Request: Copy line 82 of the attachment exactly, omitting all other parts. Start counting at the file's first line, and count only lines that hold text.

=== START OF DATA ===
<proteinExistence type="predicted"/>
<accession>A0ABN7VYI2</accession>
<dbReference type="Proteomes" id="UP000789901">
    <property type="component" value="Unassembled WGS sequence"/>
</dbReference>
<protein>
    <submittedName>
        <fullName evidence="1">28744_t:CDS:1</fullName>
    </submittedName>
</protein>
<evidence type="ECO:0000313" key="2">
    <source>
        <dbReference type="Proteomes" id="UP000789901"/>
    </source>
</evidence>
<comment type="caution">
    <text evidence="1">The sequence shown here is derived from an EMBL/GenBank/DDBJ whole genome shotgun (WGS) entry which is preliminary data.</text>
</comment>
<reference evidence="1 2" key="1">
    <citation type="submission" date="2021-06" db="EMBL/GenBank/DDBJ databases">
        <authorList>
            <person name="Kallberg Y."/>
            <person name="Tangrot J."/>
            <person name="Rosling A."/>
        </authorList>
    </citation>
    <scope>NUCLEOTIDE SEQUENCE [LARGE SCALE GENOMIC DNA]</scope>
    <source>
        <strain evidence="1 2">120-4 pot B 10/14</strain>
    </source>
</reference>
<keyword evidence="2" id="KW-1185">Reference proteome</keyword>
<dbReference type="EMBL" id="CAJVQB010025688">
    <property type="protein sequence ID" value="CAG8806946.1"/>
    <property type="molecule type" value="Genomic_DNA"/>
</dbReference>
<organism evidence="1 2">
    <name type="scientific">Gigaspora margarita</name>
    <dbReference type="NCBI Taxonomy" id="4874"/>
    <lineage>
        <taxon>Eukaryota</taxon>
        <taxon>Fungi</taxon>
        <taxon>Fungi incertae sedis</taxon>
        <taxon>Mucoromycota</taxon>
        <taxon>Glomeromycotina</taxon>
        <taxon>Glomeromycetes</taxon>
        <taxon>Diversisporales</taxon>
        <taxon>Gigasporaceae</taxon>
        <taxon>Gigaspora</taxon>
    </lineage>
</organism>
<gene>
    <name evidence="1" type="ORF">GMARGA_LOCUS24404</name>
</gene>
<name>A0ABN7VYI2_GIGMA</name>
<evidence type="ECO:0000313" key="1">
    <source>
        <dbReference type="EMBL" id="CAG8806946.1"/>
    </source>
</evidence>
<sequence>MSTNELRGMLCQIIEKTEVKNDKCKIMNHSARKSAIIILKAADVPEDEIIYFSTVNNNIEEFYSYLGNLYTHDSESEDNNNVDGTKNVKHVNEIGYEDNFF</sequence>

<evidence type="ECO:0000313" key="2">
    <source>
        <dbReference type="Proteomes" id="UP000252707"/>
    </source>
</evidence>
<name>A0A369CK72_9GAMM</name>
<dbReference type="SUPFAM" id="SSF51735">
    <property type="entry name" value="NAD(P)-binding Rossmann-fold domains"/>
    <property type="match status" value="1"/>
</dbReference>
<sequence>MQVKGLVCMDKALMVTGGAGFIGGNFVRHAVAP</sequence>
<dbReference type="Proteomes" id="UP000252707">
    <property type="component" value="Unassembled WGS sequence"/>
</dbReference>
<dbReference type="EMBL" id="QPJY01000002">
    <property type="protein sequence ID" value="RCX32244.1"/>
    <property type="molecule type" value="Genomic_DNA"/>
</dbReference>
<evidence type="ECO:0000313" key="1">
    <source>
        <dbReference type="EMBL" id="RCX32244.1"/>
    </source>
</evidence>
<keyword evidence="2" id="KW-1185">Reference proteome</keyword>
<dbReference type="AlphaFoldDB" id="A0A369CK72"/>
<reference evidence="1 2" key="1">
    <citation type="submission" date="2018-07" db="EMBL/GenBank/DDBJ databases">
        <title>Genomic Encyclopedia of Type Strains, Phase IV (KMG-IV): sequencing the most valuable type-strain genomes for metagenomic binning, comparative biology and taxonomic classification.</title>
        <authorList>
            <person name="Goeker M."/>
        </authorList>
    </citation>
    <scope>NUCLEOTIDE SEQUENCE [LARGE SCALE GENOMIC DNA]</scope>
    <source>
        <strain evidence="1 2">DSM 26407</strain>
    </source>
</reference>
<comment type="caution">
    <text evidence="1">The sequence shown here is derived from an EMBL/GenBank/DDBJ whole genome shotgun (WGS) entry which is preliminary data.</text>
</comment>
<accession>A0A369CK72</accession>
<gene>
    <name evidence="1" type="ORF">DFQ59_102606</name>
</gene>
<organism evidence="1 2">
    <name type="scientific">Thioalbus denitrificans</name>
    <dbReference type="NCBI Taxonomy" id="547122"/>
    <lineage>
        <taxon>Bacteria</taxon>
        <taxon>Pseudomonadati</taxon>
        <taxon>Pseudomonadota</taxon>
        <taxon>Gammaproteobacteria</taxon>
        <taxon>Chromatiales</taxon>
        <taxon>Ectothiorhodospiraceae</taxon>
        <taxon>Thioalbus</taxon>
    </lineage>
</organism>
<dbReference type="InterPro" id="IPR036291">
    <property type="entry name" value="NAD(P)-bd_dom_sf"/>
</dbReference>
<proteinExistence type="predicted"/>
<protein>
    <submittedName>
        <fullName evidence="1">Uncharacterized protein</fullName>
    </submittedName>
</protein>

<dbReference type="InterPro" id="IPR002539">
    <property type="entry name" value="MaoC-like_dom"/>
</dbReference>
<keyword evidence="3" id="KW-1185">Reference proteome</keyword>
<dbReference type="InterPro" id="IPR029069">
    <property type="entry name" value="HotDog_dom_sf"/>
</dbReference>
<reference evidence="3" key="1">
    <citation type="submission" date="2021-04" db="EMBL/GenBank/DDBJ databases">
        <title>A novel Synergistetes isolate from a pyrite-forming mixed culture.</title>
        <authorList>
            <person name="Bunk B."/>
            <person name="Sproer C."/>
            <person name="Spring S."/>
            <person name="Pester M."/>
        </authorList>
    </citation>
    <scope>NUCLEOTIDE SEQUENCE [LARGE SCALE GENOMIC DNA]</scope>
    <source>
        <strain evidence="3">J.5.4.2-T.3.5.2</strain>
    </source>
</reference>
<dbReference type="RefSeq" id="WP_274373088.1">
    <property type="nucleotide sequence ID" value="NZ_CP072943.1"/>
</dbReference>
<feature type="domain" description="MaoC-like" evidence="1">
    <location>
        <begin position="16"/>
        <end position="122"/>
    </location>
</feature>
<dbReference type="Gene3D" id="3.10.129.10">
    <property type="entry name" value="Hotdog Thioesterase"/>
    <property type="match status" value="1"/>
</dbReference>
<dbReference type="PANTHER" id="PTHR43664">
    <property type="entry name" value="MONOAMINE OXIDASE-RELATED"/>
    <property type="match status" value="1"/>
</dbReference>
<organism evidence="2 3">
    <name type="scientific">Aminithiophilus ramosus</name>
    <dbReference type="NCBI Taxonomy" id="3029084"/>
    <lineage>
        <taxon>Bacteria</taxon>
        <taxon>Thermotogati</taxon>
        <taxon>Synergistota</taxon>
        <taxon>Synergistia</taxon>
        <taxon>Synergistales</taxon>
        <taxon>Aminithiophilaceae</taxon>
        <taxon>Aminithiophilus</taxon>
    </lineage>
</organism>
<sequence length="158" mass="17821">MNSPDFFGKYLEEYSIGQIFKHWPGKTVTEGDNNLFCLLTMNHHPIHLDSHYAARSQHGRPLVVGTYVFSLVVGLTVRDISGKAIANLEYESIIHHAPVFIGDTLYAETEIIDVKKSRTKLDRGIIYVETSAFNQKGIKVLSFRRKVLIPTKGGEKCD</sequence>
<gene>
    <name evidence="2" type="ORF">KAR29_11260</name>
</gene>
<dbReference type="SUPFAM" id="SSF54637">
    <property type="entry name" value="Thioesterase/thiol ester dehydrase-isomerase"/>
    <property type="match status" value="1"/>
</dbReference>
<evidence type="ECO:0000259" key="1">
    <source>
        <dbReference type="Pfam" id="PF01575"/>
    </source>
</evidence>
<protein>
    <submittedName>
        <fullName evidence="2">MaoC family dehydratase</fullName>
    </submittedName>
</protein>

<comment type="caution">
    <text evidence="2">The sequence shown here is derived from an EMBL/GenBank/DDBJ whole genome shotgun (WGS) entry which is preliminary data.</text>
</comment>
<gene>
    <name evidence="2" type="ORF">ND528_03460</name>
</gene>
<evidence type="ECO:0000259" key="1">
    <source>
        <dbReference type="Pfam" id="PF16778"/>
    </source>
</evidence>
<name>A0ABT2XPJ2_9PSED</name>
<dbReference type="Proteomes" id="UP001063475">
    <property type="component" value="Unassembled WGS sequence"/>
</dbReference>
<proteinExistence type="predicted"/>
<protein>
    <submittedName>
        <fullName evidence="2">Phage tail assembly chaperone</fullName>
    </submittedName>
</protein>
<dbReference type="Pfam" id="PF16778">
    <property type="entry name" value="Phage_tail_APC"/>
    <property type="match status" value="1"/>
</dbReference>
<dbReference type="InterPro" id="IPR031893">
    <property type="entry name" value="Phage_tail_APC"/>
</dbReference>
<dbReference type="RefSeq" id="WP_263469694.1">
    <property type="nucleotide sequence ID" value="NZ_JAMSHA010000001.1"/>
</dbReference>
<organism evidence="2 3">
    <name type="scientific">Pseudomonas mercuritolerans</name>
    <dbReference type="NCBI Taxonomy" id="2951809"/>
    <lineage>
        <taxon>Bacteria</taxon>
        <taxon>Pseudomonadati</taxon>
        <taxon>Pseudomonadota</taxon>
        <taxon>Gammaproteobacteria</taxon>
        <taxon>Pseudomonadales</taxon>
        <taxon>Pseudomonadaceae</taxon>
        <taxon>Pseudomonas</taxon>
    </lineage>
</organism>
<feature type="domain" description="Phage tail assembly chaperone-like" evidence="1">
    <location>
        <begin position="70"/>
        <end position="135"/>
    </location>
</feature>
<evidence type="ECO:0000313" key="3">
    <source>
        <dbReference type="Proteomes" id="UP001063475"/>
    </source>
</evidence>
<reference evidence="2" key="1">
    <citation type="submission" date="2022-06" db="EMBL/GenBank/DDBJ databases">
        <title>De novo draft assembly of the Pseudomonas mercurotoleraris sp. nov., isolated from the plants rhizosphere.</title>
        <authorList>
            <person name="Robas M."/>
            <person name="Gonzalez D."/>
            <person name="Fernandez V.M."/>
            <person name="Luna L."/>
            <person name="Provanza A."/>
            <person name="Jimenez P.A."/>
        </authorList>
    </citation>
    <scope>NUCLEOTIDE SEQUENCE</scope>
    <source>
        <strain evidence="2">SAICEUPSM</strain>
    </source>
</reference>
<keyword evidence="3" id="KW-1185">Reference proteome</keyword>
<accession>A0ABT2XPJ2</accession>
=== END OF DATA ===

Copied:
        <dbReference type="EMBL" id="RCX32244.1"/>